Imagine you are going on a new rollercoaster for the first time. You sit down, your heart starts pumping a little bit, then the ride chugs up a really steep incline right before the HUGE drop - your heart is really going at this point, and you are about to shit yourself. Then nothing. Welcome to State of Play.
State of Play is a corporate crime thriller, directed by Kevin Macdonald (The Last King of Scotland), starring Russell Crowe, the extremely cute Rachel McAdams, and with Ben Affleck and Helen Mirren. They also splashed in a touch of Jason Bateman, and a pinch of Jeff Daniels. This movie was based on a BBC mini-series of the same name, but instead of being set in London, our movie is set in Washington, D.C. The three main themes the movie tries to hit are the death of the newspaper, even the good politicians are politicians, and the evils of hiring private companies as defense contractors for military use and for domestic affairs. Not bad so far, right? To be honest, I was thoroughly entertained up until the final twist of the story was unraveled, and I've got to assume they added it after the story was finished.
We follow a really thick story that starts with a romantic scandal linking Congressman Stephen Collins (Affleck) to his dead assistant. Cal McAffrey (Crowe) is a rough, genuine journalist for the Washington Globe, has a close, personal relationship with Collins, so he starts investigating what happened to the assistant; McAffrey is concurrently working on a story about a seemingly unrelated double homicide. In addition, Congressman Collins is part of a Congressional oversight committee, investigating an alleged monopoly that a privately-owned defense company is trying to sneak past the government for a huge defense contract. Della Frye (McAdams), who is the young, "blogger" journalist for the Washington Globe, teams up with McAffrey to explain the story behind the romantic scandal.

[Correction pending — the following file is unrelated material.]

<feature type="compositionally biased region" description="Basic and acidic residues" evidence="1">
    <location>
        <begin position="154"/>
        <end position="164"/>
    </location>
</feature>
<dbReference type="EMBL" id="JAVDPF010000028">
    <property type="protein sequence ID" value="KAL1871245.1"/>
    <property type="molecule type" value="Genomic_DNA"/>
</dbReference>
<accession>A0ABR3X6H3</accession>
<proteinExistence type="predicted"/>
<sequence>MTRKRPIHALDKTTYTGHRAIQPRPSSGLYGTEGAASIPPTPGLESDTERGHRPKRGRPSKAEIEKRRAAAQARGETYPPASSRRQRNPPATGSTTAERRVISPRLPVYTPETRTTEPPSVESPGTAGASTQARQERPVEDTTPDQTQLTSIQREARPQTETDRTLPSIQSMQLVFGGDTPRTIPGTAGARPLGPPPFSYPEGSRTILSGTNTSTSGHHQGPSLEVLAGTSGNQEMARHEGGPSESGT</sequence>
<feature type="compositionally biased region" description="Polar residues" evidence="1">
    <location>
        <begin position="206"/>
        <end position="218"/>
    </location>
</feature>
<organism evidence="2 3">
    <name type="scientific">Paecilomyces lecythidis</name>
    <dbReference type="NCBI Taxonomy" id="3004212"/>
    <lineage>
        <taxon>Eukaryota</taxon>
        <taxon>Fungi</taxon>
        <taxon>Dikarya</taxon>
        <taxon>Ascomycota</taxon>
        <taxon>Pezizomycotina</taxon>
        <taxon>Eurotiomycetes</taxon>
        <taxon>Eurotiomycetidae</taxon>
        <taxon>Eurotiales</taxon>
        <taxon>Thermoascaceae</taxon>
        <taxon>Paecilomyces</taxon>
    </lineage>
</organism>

With every new layer to the film, you are continually sucked in. McAffrey is the seasoned journalist, so he has connections everywhere he needs them, to get evidence, get witness testimony, and piece things together better than the police. The love scandal turns into the driving force of the film, but as the dots start connecting, we see that it is a small piece of the bigger puzzle. Both McAffrey and Frye stumble upon leads - both also being put in harm's way to get the facts - and the intensity level just keeps rising as we are excited to see how they are going to solve this giant clusterfuck.
State of Play was suspenseful, and engaging; it was a mix between Michael Clayton and The Pelican Brief, but it just fell short at the end. Of course the acting was spot on, with compelling dialogue, and a really nice pace to a very robust story. Everything was going smooth, aside from a couple obvious Hollywood conventions to help the story along, and then they fucked it at the end.
Worth watching, but expect to be disappointed.